John Hughes was born in 1950 but connected deeply with the next generation’s cultural brooding. With Sixteen Candles, The Breakfast Club, and Pretty in Pink—his ubiquitous “Brat Pack” trilogy—he single-handedly defined teenagers’ high-pitched emotional neediness for the country’s silver screens: Kids broke from convention—collectively taking the day off, like their hero Ferris Bueller—in order to announce to the world their frustration with being young, bored, and unpopular. Today’s young directors reared in the ‘80s repackage their own iconic John Hughes moments as arrogant insults to their audience’s intelligence—for proof, just look at any melodramatic scene in a Kevin Smith movie. In this nostalgia, some critics have recast Hughes’s work as mushy nonsense. But while the man’s trademarks have become clichés, to re-watch his best work is to realize how much it carried an authentic sense of heartache about high school life. Whereas Mean Girls used a visual metaphor turning students into ravaging lions as a dull-headed joke, Hughes created a lion’s den that felt perilously real.
Andie (Molly Ringwald) and Duckie (Jon Cryer), Pretty in Pink‘s working-class outsiders (“zooids” within the school’s hallways, underlining their alien detachment), suffer intimidation from the preppy blonds (typified by James Spader) who encircle them in the school’s oppressive white-washed interiors; the laughing is only to soothe the pain. Never is this sentiment truer than in Duckie, played with God-sent sensitivity by Cryer. He nervously fumbles to entertain Andie with queer cocktail puns (“This is a really volcanic ensemble you’re wearing”) and ecstatic song-and-dances, swooning when she turns her back, “I love this woman. I love this woman, and I have to tell her.” It’s a diva complex only befitting a gay man, but the rapture and subsequent dejection of his unreciprocated first crush is universal. He bounces off the walls and yanks at the screen like a ball of pent-up hormones, a character any post-pubescent viewer can instantly recognize.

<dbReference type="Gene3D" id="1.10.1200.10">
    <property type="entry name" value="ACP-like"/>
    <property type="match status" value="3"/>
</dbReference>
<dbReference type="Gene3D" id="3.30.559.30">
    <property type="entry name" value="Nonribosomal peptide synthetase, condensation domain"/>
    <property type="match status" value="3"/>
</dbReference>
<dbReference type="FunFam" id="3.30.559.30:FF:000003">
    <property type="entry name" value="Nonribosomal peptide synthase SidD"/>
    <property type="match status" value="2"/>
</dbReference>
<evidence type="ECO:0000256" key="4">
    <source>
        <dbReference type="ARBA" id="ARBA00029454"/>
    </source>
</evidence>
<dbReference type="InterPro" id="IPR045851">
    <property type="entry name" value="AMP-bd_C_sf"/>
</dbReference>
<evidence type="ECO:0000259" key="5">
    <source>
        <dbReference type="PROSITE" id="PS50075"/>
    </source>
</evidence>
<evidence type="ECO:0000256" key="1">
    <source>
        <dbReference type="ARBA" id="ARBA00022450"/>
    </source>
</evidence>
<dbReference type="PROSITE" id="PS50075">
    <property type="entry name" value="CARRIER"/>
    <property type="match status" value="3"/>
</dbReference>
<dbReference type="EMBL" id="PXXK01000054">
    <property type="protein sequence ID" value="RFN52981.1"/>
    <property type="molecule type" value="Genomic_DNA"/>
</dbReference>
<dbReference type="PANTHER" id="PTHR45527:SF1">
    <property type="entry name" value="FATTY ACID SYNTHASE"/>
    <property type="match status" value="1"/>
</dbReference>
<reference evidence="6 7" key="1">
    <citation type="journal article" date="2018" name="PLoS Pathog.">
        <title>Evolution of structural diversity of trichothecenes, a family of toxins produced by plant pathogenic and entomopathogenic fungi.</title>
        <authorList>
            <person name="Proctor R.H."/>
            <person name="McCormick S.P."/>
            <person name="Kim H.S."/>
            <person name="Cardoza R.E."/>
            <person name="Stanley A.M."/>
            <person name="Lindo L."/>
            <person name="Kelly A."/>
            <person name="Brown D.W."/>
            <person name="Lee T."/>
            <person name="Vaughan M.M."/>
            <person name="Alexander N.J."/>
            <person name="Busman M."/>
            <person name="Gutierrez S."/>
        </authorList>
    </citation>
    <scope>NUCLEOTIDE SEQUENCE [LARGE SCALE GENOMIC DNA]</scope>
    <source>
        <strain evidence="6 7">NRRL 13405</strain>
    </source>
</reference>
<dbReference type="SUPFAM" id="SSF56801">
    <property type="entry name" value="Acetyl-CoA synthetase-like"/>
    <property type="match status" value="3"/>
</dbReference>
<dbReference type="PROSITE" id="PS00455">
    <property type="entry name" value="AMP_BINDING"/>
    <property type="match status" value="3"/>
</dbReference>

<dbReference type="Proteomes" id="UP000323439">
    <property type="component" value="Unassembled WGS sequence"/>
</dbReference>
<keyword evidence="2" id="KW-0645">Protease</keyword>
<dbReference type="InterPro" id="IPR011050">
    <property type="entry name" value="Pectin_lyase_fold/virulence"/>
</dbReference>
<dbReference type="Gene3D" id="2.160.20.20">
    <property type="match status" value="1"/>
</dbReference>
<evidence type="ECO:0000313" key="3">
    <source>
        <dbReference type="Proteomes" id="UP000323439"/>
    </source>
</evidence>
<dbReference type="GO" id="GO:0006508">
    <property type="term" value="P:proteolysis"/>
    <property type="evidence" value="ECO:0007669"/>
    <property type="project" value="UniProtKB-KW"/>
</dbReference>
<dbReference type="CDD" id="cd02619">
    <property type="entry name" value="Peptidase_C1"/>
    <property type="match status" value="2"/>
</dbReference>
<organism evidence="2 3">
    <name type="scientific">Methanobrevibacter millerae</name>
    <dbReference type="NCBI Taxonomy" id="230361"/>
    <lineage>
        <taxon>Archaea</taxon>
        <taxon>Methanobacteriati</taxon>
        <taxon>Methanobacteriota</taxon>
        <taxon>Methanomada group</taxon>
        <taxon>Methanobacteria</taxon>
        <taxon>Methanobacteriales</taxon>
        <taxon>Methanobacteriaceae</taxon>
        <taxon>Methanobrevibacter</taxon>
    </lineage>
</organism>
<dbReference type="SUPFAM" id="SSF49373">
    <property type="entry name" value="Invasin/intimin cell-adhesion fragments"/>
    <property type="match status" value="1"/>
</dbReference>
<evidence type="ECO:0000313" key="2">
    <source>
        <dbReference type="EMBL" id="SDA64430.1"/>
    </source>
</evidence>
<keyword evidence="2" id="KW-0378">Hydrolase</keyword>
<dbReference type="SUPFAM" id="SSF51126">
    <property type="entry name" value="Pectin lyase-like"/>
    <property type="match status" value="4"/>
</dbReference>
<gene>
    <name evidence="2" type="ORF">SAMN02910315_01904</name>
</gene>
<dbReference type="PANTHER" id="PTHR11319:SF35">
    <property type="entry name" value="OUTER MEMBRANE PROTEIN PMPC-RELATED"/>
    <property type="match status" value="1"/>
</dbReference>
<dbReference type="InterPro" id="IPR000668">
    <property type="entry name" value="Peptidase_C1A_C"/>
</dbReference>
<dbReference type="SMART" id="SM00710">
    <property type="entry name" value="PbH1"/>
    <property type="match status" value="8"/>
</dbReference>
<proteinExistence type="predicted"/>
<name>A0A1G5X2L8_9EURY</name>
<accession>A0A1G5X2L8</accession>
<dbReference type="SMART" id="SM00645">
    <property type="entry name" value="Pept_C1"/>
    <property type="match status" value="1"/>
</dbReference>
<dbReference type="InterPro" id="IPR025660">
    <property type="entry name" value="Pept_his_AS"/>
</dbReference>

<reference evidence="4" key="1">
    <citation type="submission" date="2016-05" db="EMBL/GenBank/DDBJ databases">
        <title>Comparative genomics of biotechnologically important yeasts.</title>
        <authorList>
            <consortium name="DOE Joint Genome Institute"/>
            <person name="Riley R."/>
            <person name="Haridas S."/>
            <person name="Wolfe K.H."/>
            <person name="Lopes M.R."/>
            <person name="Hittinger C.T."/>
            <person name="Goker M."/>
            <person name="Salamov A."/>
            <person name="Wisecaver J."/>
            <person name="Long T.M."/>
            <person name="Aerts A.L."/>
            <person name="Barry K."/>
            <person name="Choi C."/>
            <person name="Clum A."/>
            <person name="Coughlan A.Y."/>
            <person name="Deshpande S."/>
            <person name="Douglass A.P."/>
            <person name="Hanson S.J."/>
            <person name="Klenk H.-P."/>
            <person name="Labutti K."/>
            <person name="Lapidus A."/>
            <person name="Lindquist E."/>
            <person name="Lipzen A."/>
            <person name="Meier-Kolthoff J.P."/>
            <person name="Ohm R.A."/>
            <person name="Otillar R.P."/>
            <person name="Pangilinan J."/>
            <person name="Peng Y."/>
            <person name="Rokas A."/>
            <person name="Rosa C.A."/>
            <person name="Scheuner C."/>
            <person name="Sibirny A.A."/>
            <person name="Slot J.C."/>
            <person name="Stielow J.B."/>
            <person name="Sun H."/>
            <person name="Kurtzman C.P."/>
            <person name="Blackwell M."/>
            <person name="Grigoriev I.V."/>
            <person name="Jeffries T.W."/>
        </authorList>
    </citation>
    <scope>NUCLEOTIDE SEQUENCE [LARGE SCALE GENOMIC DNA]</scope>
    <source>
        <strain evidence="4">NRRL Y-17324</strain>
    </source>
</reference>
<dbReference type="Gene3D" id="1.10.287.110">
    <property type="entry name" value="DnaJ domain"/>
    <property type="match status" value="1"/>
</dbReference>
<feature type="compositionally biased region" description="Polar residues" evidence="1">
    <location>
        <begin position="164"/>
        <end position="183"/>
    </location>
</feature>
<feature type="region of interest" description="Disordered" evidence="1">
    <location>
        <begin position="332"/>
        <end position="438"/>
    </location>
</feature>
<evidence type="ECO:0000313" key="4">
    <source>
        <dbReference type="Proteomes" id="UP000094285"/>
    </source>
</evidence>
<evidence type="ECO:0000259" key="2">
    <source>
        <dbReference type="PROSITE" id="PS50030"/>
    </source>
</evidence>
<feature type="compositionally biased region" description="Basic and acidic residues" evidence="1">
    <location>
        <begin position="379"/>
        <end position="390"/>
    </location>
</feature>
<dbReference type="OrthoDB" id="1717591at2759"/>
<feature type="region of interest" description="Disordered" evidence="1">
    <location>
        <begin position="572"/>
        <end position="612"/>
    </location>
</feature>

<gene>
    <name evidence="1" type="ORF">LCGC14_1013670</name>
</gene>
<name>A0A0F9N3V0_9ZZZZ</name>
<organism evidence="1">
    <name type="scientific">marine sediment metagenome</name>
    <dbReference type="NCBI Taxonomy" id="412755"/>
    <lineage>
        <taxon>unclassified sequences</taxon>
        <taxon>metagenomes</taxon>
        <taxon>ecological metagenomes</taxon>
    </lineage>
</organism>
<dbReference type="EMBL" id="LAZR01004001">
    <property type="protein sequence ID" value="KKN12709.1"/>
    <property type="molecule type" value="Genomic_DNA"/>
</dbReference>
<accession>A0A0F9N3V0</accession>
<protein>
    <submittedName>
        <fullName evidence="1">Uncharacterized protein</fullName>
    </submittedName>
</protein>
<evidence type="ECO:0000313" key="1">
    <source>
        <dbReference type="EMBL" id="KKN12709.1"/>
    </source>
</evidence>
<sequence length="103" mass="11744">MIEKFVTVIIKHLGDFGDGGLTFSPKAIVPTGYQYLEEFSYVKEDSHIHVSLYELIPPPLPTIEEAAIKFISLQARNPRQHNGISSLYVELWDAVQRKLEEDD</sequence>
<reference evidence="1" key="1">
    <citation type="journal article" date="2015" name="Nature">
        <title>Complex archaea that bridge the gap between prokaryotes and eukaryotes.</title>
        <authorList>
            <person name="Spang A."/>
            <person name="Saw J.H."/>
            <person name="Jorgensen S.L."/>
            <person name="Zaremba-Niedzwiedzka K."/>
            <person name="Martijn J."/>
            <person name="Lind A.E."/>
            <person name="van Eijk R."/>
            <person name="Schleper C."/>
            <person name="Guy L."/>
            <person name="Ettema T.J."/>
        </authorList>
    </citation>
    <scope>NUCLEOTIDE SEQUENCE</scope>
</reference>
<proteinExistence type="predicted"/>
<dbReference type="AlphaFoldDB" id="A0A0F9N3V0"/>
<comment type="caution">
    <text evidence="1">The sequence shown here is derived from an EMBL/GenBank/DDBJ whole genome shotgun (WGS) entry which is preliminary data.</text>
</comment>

If emotionally invested audiences sense a cop-out in Hughes’s re-shot happy-ever-after ending between Andie and her wealthy Prince Charming, it’s because Ringwald’s persona was always a bit of a cop-out—an outsider cool enough for mainstream audiences (it’s no wonder today’s Ringwald is Lindsay Lohan). Duckie dealt with sacrifice, letting go of Andie to retain his integrity, where Hughes’s Ferris Bueller-lite fans could only register self-satisfaction. In life, as in Pretty in Pink, the real prom king dances alone. And by those standards, the ending is hardly a cop-out but a relieving mark of truth. Hey, there’s a reason they call the new DVD the Everything’s Duckie Edition. Within the span of Hughes’s heyday, he was.
Apart from some annoying artifacts, the transfer looks bright and vibrant. John Hughes (and his protégé director in this case, Howard Deutch) knew how to package real teenage anguish in poppy, for-the-masses style, an achievement this slightly warm-toned, contrast-y image respects. Its soundtrack is more disappointing, a collection of flat pop songs and hollow dialogue that sounds like it was recorded from inside an alley.
As with all featurettes made up of cast and crew interviews, Pretty in Pink's depend on the people on screen. Ringwald is, well, obnoxious. Spader is nowhere in sight. Jon Cryer, like his character, is magical. Director Howard Deutch gives a rather thin, casual commentary remembering behind-the-scenes moments, but it's fun to hear him wax nostalgic about his "first girlfriend." Indeed, the direction is understated in an amateur way but heartfelt nonetheless. Deutch says about the colorful costumes and high-pitched emotional sensibility: "It's like a musical!" He gets it. Also tacked onto the special features: a photo gallery, if you're really so obsessed.
From Molly Ringwald's pretty-in-pink mouth to the political banter of Jon Stewart's Daily Show, Jon Hughes's frustrated sarcasm branded a generation.